International Cloud Atlas Recognizes 11 New Kinds Of Clouds

Is it a bird? Is it a plane? No, it's a volutus giant sky roll!

The International Cloud Atlas has officially recognized 11 new kinds of clouds.

The updated list in the atlas that names the types of clouds in the world includes five special ones that are created in very specific circumstances, such as flammagenitus clouds (triggered by wildfires) and cataractagenitus clouds (developed from the spray of waterfalls).

Newly recognized volutus clouds resemble a giant roll, and are actually considered a new “species” of cloud. Asperitas clouds look like a rough, rolling sea:

Official recognition of the asperitas cloud only occurred after a determined citizen-scientist campaign through the Cloud Appreciation Society. A proposal for the new classification, backed by member photos from around the world, was submitted to the atlas in 2008.

The society’s success was a “classic example of citizen science, in which observations by the general public, enabled by the technology of smartphones and the internet, have influenced the development of this most official of classification systems,” the society noted on its website.

Society president Gavin Pretor-Pinney told the BBC he was surprised when the campaign was successful, but believes the atlas creators came to realize the level of interest in clouds was high, and that it was important to present the public with a more authoritative text.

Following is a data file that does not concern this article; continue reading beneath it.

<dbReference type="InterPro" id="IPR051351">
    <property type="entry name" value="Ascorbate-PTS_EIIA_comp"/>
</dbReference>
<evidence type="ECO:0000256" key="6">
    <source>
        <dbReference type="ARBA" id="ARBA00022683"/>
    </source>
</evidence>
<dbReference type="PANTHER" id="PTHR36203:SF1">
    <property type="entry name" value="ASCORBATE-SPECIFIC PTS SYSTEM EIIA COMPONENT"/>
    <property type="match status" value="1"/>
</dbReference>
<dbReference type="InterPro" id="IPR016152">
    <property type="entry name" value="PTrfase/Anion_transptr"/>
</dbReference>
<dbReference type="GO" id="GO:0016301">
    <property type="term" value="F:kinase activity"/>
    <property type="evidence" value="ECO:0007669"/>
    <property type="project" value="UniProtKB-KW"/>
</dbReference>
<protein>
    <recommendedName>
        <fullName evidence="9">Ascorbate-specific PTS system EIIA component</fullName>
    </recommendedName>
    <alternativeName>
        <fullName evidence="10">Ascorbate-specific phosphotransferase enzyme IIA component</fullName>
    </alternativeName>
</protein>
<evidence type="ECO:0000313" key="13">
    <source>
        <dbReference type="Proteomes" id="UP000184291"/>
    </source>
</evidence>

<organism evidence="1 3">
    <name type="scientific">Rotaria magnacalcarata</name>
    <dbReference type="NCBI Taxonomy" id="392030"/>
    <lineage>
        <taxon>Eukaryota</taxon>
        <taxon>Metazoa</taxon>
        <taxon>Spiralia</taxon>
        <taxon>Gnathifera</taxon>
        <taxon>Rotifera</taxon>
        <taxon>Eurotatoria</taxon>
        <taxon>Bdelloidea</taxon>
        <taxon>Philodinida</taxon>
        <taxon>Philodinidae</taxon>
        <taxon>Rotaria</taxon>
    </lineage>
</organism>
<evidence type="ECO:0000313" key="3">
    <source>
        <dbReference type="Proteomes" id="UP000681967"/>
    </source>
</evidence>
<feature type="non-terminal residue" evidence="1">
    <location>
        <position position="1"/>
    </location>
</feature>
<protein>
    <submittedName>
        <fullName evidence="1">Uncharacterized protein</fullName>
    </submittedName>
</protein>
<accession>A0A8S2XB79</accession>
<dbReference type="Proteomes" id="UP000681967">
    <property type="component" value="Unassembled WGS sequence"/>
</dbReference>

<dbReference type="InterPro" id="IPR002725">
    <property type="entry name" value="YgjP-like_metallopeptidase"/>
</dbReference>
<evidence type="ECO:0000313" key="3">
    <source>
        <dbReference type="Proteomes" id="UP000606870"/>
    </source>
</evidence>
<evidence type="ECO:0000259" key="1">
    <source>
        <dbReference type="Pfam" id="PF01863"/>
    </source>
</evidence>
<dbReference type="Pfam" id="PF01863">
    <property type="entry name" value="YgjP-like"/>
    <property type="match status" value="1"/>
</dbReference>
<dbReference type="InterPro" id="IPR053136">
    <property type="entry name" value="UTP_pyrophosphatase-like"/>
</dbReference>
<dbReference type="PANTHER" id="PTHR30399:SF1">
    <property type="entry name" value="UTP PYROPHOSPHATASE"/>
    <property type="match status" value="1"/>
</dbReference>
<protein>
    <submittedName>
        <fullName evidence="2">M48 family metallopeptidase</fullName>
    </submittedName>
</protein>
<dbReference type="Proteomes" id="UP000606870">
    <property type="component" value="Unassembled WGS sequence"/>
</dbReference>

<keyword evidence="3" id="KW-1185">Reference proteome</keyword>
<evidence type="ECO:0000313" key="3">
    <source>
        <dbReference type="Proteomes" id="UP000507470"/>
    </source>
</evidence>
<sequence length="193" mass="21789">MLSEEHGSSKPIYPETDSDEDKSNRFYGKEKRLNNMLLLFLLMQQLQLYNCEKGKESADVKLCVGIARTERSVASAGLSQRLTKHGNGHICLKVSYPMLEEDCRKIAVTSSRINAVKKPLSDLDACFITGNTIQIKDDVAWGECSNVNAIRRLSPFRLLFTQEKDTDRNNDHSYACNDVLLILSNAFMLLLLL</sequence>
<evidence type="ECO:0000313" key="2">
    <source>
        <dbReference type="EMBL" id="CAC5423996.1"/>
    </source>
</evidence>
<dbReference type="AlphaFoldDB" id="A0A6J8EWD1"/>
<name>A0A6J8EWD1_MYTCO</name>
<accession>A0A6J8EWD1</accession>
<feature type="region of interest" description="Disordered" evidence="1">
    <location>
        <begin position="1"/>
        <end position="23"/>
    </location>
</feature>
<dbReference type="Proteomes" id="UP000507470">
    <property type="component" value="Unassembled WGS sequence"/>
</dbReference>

People don’t have to be experts to say “‘That’s amazing!’ and take a picture, and send it to us, and being in the center of that network we can spot a pattern,” Pretor-Pinney said.

Another newly recognized cloud formation: cavum, which looks like a hole punched into the sky.
Another newly recognized cloud formation: cavum, which looks like a hole punched into the sky.

Other intriguing clouds that have made the atlas include cavum (clouds that look like giant holes have been punched into them), wall-like murus clouds, tail-like cauda clouds and surfing-wave fluctus clouds. 

The atlas, which the World Meteorological Organization produced, hasn’t been updated since 1987. It is now accessible for the first time to the public via the internet. There’s also a photo submission section on the site for cloud hunters to share their discoveries.



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